Everyone loves a good story. Stories are a great way to inspire, engage, and share lessons learned, and this is especially true for companies that want to step up their innovation game. There are many stories of creativity and perseverance by lone inventors or small teams who beat all the odds and create extraordinary success stories. 

Without stories, everything is just a report—a bunch of pluses and minuses. How your innovation success stories are framed and described creates differentiation, attracts attention, and helps promote your accomplishments. Sharing success stories will increase engagement, spark creativity, and result in higher visibility for your innovation activities and accomplishments.

Ludwig Melik, Planbox

Ludwig Melik, Planbox

Here are seven techniques to sharing a great innovation success story:

1. Make a Movie in Your Audience’s Head

Telling a great story is like making a movie for your audience. Instead of long-winded paragraphs of text, develop your story as a set of action scenes. Set up the scene, and describe what was happening—the characters involved and their emotions, motivations, actions, and reactions.

2. Use Casual, Everyday Words 

No matter how complex the concept, tell the story in layman’s terms. Use metaphors and simple visuals to describe the scene. Your audience will include business executives and non-techies, and if they do not understand your jargon, then you will lose their interest.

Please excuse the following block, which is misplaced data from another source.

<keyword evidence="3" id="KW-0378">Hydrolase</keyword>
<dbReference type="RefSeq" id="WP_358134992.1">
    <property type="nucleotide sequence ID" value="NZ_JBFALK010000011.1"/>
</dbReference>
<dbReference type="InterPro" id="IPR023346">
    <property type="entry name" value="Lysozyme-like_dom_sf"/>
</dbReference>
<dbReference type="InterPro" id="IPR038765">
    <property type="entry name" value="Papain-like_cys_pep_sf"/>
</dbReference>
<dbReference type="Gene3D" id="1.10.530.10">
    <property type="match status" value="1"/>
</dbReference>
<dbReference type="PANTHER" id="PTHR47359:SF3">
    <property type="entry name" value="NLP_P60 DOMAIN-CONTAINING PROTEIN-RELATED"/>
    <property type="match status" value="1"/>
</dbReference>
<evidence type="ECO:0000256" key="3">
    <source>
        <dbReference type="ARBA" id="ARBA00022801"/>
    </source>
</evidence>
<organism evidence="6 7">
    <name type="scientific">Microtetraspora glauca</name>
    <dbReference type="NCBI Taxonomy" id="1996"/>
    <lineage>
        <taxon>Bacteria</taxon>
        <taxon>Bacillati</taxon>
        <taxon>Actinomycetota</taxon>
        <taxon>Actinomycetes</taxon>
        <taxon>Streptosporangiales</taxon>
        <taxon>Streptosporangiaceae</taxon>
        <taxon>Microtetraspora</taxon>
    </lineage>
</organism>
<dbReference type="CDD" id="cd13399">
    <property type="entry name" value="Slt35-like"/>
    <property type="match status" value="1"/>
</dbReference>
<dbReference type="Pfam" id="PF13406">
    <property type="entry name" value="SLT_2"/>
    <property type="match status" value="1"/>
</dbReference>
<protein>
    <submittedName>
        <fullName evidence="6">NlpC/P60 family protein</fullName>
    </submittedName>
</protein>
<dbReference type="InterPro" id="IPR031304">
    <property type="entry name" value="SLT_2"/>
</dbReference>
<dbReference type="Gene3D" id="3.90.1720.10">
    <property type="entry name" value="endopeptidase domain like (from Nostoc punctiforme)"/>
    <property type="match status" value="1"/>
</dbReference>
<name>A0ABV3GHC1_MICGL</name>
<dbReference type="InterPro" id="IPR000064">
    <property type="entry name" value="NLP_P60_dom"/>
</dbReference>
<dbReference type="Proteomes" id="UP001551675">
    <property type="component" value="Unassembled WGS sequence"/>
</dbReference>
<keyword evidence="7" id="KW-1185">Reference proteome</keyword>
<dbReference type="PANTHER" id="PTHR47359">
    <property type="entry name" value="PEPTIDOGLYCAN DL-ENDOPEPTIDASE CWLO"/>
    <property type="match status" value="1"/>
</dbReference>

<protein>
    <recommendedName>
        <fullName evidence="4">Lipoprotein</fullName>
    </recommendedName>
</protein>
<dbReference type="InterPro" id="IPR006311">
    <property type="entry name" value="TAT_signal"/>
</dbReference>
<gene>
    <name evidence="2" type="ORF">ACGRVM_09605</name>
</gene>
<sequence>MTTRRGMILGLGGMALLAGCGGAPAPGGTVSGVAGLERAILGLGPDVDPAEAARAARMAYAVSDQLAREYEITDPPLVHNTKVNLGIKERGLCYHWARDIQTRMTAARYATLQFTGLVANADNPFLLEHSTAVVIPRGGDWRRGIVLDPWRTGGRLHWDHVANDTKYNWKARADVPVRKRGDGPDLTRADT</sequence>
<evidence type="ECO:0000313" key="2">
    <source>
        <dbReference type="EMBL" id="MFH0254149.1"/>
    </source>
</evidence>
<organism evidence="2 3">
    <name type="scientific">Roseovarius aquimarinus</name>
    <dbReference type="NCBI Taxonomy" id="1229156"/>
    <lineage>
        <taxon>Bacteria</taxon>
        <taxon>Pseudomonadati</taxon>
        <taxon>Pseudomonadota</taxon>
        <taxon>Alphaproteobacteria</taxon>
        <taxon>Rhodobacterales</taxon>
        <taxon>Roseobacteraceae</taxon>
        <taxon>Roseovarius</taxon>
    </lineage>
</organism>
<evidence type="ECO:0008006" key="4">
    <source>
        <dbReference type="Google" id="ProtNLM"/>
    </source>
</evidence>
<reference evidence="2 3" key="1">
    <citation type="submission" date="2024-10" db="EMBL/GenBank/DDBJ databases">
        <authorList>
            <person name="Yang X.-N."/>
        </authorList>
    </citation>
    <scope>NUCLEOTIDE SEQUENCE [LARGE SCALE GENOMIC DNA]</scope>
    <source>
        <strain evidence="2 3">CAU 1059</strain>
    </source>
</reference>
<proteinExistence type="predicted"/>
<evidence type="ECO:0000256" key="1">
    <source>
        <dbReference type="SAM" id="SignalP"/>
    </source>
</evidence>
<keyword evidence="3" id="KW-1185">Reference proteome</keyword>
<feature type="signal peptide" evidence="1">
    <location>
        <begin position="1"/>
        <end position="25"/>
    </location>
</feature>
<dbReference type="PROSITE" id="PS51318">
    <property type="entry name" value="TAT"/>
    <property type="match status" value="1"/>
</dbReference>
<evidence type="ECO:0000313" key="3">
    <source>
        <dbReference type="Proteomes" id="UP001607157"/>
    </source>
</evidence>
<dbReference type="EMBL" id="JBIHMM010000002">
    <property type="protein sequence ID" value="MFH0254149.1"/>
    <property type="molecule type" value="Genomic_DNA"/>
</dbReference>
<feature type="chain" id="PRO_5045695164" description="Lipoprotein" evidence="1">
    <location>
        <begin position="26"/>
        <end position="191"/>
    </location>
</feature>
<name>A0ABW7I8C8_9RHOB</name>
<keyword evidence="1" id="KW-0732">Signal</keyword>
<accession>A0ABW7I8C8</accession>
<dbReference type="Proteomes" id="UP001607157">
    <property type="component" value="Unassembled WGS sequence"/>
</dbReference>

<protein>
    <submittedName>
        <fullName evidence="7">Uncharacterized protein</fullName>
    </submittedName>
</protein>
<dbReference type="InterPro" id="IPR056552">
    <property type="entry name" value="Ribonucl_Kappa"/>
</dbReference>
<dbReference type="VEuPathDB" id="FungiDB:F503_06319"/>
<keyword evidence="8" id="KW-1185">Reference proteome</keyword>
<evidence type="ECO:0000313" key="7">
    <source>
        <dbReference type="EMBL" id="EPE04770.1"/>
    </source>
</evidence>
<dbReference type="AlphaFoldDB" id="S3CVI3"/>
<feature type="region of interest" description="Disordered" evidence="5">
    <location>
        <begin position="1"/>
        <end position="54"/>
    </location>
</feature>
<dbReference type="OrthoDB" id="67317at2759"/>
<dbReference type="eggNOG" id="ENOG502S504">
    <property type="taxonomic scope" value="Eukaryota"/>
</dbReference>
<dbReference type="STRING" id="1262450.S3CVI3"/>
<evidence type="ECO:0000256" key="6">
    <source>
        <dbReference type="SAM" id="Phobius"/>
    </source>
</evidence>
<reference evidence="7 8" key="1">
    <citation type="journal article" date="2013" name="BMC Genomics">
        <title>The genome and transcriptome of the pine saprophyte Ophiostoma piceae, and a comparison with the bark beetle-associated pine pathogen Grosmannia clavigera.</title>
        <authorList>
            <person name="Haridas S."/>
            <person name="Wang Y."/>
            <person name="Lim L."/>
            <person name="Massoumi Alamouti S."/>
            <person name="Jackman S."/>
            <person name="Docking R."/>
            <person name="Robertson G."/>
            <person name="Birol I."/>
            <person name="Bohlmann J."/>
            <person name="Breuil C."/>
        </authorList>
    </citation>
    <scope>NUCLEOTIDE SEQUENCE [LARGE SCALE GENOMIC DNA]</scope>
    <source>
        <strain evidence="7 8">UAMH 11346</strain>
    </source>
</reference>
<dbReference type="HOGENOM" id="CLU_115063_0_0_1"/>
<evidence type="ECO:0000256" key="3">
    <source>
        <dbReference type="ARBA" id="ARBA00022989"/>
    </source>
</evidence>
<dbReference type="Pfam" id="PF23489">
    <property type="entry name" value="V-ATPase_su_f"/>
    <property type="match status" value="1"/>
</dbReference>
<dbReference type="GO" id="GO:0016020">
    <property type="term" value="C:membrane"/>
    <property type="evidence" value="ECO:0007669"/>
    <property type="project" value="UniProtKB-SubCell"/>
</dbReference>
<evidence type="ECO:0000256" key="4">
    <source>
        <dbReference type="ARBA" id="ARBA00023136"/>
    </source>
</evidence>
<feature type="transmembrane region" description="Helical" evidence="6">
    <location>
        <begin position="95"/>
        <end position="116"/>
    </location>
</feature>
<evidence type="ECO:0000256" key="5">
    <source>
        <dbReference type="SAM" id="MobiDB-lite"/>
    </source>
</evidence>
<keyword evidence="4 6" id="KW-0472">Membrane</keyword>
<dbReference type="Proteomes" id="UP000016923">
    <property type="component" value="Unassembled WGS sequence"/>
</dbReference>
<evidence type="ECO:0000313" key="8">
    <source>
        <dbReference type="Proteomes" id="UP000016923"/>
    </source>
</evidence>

3. Make It Emotional

One of the biggest mistakes storytellers make is leaving out people’s emotions as the story unfolds. When you share emotions, people make deeper connections with you and the story, which also helps them to better remember the story’s key takeaways. Captivating stories reveal how the main characters felt and what spurred them to action.

4. Highlight a Struggle

A story without some sort of conflict and adversity isn’t very interesting. It could be about how your team had to beat the competition, overcome severe resource shortages, deal with major technological uncertainty, or persevere through major change resistance.

5. Stick to the Essentials and Keep It Simple

Not every story you tell has to be an epic adventure or contain exhilarating, heart-stopping action. Sometimes the most effective stories are a simple and sincere depiction of an event or accomplishment without any unnecessary details. No one will be interested in learning details other than those specifically related to their actions or results.

6. Know Your Audience

You should start writing every story by asking yourself who your main audience is and what message you want to share with them. Then, make sure every scene you illustrate and describe caters to their interests and what they care about.

7. Don’t Spoil the Ending

The story should also have a clear beginning, middle, and ending. Don’t confuse your audience by jumping from one topic to another or by creating a complicated timeline of events. Suspense and tension hold peoples’ attention, and are essential to creating an emotional connection between you and your audience. If you have spoilers in the early parts of your story, then you may lose the audience’s attention the very moment they start getting interested in the topic. 

Ludwig Melik is the CEO of Planbox. Innovation Leader regularly publishes Thought Leadership pieces written by our Strategic Partner firms